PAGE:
Inspired from the above photograph Rainbow by Helen Patience from the Hold Still digital exhibition, I wrote the following poem.

The Duchess of Cambridge and the National Portrait Gallery revealed the winners in 2020, which featured 100 portraits from 31,598 submissions during the project’s six-week entry period. The images aimed to record of our shared and individual experiences during lockdown, and have been exbitited in Times Square in London. 

 

Elephant tusks

 

Grey, What of grey?

A rainbow window. A little girl.

Upturning the gravel of her mind.

A lassie’s sunflowered Macintosh waves from a distance

bending towards her ma’s swan neck cocooned in a tartan scarf.

Amber, turquiose and carmene are easy to understand, but what about grey?

A woven net of grey weaves infront of her eyes, danglng on a stick.

Pencil on paper the girl composes a list:

scaffolding,

TV aerials,

paperclips,

guitar strings,

tins of peaches,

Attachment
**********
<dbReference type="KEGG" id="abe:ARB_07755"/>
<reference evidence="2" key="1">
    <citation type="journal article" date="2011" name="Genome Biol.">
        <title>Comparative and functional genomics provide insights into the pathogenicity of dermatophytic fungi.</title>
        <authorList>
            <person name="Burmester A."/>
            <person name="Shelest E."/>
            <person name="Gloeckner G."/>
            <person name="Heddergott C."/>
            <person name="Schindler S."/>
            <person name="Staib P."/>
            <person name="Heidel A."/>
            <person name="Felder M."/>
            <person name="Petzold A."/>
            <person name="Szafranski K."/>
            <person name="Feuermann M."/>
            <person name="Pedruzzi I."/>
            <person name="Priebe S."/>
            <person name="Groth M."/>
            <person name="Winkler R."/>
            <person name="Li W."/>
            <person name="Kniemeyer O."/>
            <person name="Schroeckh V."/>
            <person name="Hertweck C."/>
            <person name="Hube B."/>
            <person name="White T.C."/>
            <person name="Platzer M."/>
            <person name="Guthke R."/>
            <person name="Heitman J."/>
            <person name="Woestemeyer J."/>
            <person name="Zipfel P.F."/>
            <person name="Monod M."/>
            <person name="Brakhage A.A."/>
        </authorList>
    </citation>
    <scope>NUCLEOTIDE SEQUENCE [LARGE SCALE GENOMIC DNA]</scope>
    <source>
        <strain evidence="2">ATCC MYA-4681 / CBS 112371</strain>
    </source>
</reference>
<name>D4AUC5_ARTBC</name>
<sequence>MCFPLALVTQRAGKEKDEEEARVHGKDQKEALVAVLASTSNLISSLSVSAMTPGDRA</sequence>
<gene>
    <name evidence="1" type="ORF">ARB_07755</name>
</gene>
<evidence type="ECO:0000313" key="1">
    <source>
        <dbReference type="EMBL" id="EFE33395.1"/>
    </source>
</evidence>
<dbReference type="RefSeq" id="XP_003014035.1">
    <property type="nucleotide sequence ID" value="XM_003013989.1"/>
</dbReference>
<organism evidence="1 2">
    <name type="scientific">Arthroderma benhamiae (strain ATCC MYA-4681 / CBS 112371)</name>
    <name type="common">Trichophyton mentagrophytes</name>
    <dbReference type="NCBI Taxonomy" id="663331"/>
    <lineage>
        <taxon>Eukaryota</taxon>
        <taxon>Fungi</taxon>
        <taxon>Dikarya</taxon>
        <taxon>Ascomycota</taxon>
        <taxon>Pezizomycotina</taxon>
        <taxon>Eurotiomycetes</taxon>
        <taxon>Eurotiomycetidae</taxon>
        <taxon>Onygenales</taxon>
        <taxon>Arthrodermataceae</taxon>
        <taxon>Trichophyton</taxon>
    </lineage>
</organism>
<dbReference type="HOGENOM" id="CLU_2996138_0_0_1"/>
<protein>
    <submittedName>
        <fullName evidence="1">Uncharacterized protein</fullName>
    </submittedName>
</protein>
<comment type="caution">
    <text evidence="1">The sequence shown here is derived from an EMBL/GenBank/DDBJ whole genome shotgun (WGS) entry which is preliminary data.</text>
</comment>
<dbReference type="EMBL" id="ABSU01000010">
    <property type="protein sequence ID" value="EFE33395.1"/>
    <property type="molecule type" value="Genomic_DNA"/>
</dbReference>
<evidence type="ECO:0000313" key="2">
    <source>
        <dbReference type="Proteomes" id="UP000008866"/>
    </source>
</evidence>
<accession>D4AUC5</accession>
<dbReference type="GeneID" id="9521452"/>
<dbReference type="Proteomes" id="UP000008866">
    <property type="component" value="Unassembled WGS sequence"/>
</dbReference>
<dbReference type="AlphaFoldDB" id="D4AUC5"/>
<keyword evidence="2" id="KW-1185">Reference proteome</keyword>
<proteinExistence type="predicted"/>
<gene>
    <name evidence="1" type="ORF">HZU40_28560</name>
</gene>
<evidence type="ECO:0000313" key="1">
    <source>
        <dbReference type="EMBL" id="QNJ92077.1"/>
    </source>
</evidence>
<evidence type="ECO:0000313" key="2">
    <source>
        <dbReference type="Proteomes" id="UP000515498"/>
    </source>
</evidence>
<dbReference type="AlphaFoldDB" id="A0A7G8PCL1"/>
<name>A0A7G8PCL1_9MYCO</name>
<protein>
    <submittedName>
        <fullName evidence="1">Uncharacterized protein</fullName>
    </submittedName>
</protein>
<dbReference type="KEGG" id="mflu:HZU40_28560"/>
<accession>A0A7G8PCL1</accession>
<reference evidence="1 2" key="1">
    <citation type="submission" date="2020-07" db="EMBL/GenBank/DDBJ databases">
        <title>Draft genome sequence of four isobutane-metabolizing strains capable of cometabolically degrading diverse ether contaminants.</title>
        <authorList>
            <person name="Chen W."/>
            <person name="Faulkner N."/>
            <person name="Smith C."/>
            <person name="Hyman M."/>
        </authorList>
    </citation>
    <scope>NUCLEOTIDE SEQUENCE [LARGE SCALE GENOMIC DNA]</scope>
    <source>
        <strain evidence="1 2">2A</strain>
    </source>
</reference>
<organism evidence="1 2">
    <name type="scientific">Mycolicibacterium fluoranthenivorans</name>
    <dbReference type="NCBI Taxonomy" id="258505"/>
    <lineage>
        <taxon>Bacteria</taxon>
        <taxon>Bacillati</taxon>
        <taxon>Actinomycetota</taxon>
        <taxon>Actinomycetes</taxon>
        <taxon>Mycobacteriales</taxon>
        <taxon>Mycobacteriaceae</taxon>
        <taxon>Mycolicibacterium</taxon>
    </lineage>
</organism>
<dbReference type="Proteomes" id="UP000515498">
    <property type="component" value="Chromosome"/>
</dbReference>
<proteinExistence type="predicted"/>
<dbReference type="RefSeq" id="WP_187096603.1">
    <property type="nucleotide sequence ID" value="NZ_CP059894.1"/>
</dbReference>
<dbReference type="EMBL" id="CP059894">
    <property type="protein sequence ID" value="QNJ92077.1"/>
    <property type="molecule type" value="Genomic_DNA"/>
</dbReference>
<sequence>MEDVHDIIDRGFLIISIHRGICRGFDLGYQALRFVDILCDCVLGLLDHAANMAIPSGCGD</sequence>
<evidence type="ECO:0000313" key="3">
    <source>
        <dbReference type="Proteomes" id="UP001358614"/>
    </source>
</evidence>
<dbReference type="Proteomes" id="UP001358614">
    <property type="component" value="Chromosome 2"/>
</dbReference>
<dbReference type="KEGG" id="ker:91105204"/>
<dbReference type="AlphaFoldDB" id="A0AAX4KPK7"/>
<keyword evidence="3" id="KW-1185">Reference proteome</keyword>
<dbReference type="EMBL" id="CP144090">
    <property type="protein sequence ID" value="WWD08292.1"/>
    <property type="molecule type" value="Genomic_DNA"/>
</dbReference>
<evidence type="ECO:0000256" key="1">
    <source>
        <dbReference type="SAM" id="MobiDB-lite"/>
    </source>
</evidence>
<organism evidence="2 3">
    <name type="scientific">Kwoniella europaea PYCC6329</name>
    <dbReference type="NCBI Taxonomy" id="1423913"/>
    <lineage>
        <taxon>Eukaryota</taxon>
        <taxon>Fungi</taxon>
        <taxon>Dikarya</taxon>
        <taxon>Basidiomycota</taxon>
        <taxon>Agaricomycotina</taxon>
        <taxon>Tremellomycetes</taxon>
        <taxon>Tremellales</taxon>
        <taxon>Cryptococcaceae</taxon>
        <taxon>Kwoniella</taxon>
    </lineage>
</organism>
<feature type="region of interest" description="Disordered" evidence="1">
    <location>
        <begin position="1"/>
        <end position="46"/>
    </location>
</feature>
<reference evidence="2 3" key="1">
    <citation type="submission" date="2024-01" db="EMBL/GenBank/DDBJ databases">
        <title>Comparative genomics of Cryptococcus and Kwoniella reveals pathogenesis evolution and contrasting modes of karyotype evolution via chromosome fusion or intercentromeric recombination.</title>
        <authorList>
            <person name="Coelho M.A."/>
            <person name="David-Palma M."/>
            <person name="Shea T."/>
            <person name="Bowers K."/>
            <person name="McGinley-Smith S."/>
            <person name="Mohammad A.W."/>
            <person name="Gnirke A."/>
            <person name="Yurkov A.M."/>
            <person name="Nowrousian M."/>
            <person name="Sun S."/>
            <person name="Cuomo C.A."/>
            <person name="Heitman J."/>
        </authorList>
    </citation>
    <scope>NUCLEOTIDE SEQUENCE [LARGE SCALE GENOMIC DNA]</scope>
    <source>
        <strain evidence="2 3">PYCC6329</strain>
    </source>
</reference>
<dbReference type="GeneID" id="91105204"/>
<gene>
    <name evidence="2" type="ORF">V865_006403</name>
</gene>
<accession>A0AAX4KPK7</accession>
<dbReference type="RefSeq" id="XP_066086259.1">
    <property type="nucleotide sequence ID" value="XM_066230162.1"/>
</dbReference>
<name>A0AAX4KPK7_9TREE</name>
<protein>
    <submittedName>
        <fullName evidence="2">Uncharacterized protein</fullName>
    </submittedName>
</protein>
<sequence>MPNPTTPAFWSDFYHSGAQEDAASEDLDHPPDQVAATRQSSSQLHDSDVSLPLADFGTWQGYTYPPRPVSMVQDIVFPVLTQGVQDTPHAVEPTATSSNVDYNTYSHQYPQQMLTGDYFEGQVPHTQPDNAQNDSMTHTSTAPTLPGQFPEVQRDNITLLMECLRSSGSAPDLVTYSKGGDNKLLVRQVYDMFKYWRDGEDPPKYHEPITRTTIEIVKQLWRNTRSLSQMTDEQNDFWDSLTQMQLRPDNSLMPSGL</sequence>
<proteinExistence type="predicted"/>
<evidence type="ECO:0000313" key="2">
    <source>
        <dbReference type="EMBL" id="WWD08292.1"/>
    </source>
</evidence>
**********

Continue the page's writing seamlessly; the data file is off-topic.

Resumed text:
hubs on the car,

water pipes,

elephant tusks.

Ma’s youthful face and silver hairs.

Da’s lead eyes crinkling at the edges.

Seals’ graceful stares.

 

To say your world is grey, she decides, makes it full of unpredictable things …

like in stories, where silver fills chests guarded by saucer-eyed dogs.

It glints off wolves’ pelts amongst birch bark.

Pays the boatman across the River Styx.

Yet it is not as sought after as gold or ivory.

Could be, like an elephant tusk, the colour of our soul is beautifully ashen.

Example: the shadowy line between stealing a pound from Ma’s purse or not.

Grey, then, is even the hue of consciousness.

A rainbow window. A little girl.

Upturning the gravel of her mind, to seek coined fishes.


Emma Parfitt

Proofreader for business and academic documents, translations, and English writing.

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